I find it significant that in Leo’s story, the change of perspective happens once the status of the object is changed: from a treasured decoration to a discarded, lost object rejected by reason but rebelliously and “boldly itself.” The fox face fur is a perfect example of a discarded object “in the process of becoming”, which comes with an unprecedented freedom: they can be anything, and defiantly so. Broken, in various stages of decay, transformed into an oddly shaped entity that at times does not yield recognition, discarded objects possess what I believe to be an intrinsic ludic quality, exactly what helped young Leo imagine, through play, possibilities of identity.
Many of our contributors share stories about making things from trash. For example, Piter from Togliatti, Russia, remembers spending hours crafting presents as a child: “I loved to make holiday cards from whatever materials I happened to have: sticks from ice-cream, melted aluminum, bits and pieces from ribbons, old beads, glue and paint, feathers, grains, plastic straps from some old boxes. I could spend days creating just one card. I must have had a great attention span back then, sitting over my handiwork for days on end.” For many, a favorite childhood pastime became a welcome hobby as an adult, allowing for a creative outlet and a way of self-expression. Omnidoll from Garden Grove, California says, “The skills and eye for small things I gained then assist me now in repairing old dolls and making dolls for my renewed pleasure as a grown up and to give pleasure to children and adults whose dolls I fix. I am grateful that I did not lose my ability to appreciate overlooked objects.”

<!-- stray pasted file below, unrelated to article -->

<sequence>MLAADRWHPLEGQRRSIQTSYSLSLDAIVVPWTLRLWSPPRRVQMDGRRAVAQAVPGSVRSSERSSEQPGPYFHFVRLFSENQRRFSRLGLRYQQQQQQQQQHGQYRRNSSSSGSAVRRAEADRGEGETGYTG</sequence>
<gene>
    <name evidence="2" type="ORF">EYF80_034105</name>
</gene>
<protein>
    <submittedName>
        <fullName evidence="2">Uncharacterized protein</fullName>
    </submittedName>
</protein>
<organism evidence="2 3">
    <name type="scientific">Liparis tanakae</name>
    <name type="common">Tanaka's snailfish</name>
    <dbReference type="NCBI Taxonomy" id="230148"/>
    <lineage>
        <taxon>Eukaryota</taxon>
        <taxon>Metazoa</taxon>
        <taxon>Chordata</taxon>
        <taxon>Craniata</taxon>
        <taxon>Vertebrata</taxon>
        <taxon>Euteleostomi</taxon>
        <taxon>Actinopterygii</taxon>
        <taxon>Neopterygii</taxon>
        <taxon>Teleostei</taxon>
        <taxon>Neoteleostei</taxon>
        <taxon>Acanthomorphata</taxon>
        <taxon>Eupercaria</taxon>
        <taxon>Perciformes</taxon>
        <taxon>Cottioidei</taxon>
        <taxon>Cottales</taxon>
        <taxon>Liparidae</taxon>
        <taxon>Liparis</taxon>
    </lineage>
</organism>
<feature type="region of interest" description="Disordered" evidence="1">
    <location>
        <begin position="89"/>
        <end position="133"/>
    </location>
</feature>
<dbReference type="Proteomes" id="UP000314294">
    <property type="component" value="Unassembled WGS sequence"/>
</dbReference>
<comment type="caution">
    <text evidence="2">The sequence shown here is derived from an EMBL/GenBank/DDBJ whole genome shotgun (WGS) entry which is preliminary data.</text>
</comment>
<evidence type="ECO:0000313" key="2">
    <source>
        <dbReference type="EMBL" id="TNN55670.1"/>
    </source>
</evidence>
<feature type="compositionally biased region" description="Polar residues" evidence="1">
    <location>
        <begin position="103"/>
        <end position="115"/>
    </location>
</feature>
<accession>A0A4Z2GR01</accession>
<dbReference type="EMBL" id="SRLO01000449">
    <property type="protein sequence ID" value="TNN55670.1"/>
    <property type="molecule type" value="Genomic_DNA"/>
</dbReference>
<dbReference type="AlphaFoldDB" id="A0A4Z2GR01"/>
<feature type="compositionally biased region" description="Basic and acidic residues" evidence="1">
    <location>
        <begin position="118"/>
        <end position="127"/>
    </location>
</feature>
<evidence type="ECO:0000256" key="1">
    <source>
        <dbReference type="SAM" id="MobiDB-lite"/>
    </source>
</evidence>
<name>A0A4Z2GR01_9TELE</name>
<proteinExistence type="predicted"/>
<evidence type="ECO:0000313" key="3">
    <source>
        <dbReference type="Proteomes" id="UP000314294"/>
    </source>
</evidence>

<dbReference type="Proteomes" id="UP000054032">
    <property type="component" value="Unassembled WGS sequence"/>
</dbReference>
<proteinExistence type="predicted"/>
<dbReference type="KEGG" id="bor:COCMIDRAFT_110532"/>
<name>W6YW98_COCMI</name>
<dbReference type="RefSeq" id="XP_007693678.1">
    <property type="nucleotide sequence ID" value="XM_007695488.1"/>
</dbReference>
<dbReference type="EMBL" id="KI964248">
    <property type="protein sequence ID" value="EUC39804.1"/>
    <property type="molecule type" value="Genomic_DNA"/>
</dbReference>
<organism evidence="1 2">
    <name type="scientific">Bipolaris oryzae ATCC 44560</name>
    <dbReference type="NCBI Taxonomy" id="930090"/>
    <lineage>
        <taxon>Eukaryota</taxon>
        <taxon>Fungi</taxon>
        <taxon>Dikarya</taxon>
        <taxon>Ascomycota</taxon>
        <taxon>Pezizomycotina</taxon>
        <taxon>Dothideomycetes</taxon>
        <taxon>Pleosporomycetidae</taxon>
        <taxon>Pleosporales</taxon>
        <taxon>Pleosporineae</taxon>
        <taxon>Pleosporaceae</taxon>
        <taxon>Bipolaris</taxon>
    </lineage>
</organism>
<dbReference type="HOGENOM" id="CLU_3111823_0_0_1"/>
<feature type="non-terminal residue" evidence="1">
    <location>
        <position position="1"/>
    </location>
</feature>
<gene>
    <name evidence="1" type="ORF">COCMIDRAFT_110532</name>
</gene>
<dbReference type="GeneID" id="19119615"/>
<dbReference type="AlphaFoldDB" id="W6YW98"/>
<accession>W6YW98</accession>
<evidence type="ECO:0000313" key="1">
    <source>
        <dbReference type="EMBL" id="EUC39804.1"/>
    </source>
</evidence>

My friend who lives in Yekateringburg, Russia, has similarly carried over an ability to create worlds from simple things to her adult life. She makes hand-made teddy bears that look vintage, using pieces of old cloth, “real” antique details and accessories, such as buttons, and following old-style blueprints. Her teddy bears are aged on purpose: stitches are made to look worn out, there is some patching and special treatment to elements such as brooches to make them look older. Essentially, artificially aged things are “fake authentic,” appealing to the allure of mystery that surrounds old things. However paradoxical, they are aesthetically pleasing, creating a welcoming enchantment.
This aesthetics has become popular only recently in Russia, as fashion and public taste gradually turned away from the glamour of the new and towards appreciation of antique, weather-beaten things. In the early 2000s in Russia, resentment against the hardships and poverty of the post-communist years took an extreme turn: those were the years of the so-called Putin glamour, which glorified an expensive, swaggering lifestyle. Everything had to be new: clothes, furniture, accessories, which meant that everything old was ruthlessly discarded if the owner had a slightest opportunity to replace the old thing with something new, even if it was cheaply made (not unlike the transition from the 80s into the early 90s in the former GDR, as depicted in Goodbye, Lenin!). People were in a hurry to discard the past, hastily replacing the old self associated with poverty and stagnation with a new, shiny façade.
This was, of course, one of paradoxes of the ways in which societies assign value: now, only a decade later, Russian culture caught up with the West and its much more nuanced understanding of the value of old things. “Vintage” and “antique” things are now in fashion.
Here we highlight featured stories from the archive, contributions by fellow writers and artists, as well as reflections and comments on the value and impact of discarded objects in our world.